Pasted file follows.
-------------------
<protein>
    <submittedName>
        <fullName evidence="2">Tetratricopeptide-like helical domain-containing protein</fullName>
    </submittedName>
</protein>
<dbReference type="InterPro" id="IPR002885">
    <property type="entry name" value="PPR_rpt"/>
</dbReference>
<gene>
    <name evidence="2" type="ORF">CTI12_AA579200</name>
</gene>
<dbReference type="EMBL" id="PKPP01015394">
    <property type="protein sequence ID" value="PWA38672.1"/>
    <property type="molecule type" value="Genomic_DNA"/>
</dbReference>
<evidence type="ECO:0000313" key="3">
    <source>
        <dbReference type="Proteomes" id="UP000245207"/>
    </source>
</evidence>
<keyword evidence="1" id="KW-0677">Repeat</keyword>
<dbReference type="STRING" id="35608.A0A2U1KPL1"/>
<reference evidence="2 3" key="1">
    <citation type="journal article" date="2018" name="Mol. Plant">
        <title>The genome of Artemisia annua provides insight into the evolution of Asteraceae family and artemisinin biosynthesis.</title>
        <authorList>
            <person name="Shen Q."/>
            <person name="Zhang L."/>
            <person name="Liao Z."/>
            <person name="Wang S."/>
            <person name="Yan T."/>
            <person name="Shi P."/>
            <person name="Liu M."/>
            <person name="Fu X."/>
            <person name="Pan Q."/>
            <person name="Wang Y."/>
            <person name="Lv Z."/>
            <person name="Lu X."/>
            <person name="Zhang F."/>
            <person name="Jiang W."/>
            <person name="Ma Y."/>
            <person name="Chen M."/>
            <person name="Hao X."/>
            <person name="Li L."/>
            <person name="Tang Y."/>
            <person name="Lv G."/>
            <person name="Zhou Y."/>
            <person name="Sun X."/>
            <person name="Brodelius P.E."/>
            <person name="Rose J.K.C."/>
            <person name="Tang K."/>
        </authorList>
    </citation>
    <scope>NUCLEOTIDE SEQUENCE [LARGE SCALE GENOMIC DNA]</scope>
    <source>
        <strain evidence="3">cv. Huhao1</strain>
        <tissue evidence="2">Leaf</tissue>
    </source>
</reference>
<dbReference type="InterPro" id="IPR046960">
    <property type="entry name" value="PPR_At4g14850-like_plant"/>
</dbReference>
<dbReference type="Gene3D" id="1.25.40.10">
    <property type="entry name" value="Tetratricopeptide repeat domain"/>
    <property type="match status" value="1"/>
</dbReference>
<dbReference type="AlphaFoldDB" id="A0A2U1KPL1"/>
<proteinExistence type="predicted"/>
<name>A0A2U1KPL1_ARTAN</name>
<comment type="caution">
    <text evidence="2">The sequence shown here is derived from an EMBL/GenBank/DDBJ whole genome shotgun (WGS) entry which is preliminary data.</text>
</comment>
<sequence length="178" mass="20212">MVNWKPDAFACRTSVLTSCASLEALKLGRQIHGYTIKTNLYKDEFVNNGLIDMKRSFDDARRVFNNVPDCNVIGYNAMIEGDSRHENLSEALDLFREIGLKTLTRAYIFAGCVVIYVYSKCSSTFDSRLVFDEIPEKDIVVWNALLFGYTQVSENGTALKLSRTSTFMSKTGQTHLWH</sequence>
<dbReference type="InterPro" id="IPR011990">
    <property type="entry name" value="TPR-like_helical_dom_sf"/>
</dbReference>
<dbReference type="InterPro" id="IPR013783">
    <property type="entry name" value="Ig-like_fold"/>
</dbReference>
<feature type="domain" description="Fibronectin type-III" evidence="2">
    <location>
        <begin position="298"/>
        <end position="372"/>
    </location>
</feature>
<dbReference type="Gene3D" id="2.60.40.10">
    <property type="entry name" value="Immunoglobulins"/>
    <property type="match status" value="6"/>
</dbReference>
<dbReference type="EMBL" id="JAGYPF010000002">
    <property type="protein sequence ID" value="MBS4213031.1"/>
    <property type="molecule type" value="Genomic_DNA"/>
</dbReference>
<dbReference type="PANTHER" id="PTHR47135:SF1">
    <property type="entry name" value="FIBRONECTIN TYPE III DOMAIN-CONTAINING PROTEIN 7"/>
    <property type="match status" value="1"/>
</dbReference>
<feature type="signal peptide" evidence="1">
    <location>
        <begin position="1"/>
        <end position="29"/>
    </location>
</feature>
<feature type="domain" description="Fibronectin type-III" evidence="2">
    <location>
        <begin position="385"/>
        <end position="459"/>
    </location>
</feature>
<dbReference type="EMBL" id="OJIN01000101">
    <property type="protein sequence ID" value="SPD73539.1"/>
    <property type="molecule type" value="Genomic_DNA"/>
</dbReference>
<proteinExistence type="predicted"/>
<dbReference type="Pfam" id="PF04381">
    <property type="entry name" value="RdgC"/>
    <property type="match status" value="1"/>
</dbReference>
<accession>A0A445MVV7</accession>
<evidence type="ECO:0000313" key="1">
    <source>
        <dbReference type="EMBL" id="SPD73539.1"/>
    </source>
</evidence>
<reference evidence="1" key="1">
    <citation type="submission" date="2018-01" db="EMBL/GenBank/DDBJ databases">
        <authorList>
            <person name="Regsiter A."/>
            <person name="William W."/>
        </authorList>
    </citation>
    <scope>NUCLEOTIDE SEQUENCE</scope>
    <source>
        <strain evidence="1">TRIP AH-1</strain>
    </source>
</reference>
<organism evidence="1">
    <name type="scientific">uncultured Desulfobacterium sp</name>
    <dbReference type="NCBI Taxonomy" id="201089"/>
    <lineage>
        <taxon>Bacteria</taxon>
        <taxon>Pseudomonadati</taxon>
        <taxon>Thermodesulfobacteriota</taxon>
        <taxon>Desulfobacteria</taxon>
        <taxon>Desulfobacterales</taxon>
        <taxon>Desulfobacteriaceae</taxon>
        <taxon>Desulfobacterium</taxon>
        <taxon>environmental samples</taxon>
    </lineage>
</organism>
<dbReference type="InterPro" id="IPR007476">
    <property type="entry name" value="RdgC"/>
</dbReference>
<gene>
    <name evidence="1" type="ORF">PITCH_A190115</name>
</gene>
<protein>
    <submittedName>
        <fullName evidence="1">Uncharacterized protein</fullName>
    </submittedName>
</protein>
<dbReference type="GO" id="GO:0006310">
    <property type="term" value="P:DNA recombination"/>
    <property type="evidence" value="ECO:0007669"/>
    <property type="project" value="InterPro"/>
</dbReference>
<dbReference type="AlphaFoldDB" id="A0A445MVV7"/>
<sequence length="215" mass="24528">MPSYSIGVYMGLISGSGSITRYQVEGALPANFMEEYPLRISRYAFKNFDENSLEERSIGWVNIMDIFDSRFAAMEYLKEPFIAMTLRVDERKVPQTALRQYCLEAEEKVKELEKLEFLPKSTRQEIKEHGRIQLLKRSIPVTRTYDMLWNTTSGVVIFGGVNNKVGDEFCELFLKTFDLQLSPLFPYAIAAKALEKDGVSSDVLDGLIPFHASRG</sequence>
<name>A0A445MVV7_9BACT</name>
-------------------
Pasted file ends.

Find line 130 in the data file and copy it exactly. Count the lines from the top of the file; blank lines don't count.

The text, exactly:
        </authorList>